This post on Alternet caught my attention with it’s headline and subtitle, but let me down in the discussion: “Uncovering the Racism of Population Politics: The anti-immigrant movement pushes racist policies and ideals in order to promote larger white families and smaller black and brown ones.”

In a nutshell, anti-immigrant forces want to repeal the law that gives anyone born on U.S. soil citizenship as a birthright. The author then says this is racist, as mainly non-white immigrants are having larger families and it would turn their children into a sort of nation-less underclass (reminding me a lot of the story I linked to in the Daily Bruin).

Ok – yes, this kind of law would disproportionately affect non-white people. The effect is racist in that sense. But is that it’s intent? No, it’s intent is to be asshole-ish and rip away a right the U.S. has done fine with for all of it’s history – to build xenophobia, and put the children of immigrants at a distinct disadvantage somehow hoping that will keep their parents from coming in the first place (dubious btw.) This policy would also probably have a disproportionate effect on, say, Catholics from Latin America, but that doesn’t mean it’s intent is Anti-Catholic. Does that make sense?

The author claims it’s intent is in fact racist because anti-population growth people aren’t screaming about the birth rates of, for example, the very white Mormons or certain sects of fundamentalist Christianity in the U.S.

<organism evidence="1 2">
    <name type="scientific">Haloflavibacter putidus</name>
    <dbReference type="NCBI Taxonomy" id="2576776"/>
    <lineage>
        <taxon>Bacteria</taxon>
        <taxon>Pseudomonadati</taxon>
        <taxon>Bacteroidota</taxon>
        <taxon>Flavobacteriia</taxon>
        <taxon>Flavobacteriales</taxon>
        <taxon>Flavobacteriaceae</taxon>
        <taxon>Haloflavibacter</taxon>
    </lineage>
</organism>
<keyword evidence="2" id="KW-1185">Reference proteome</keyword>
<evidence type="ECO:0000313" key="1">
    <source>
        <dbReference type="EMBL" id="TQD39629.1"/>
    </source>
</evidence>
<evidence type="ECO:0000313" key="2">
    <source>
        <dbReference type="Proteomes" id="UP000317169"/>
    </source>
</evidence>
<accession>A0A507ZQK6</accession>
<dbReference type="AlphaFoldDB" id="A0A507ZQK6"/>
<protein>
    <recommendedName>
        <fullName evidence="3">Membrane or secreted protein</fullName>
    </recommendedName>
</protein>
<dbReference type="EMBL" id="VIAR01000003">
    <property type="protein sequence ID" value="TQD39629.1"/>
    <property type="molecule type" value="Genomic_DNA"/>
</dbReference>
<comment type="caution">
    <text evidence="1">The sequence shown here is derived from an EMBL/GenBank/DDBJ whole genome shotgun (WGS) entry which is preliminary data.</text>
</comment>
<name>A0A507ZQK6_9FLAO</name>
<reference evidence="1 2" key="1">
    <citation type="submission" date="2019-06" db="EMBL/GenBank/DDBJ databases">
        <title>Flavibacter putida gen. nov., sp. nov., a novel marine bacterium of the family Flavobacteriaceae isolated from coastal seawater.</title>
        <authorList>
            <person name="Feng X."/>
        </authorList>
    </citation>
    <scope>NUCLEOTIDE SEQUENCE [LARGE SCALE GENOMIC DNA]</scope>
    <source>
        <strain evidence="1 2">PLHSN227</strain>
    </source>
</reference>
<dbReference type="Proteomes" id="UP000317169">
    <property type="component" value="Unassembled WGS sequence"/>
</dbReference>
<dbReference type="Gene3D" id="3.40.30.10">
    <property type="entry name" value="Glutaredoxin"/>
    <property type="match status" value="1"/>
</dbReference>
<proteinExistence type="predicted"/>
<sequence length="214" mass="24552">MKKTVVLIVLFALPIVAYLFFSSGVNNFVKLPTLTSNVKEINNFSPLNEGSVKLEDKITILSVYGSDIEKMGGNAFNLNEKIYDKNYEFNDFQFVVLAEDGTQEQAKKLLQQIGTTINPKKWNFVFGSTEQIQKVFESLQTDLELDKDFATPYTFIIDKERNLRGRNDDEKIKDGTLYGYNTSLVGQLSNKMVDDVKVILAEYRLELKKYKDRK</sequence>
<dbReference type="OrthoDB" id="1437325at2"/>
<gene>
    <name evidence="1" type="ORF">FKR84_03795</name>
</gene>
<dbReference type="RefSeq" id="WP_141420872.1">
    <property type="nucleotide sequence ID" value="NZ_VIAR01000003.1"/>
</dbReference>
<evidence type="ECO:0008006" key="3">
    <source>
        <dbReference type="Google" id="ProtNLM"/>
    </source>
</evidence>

Whoa! Wait a minute, I thought we were talking about anti-immigration legislation, but then the author frames the argument against those who want to curb population growth? These two arguments should not be conflated. As far as I know, most responsible people who want to curb population want to curb everyone’s population, no matter the color, they believe there’s too many of us on this earth. Immigration politics doesn’t in essence have much to do with population curbing – it has less to do with the number of us on this planet in total and more to do with where we’re located and why. If anything, immigration to richer countries could lead to a net decline in population among those immigrant groups, since it is evident around the world that the better off people are economically and educationally (especially women) the lower the birth rates.

Maybe I’m way off here but confusing the rights of people to move with the idea that there are too many of us anywhere on this planet doesn’t seem to be helpful to either debate.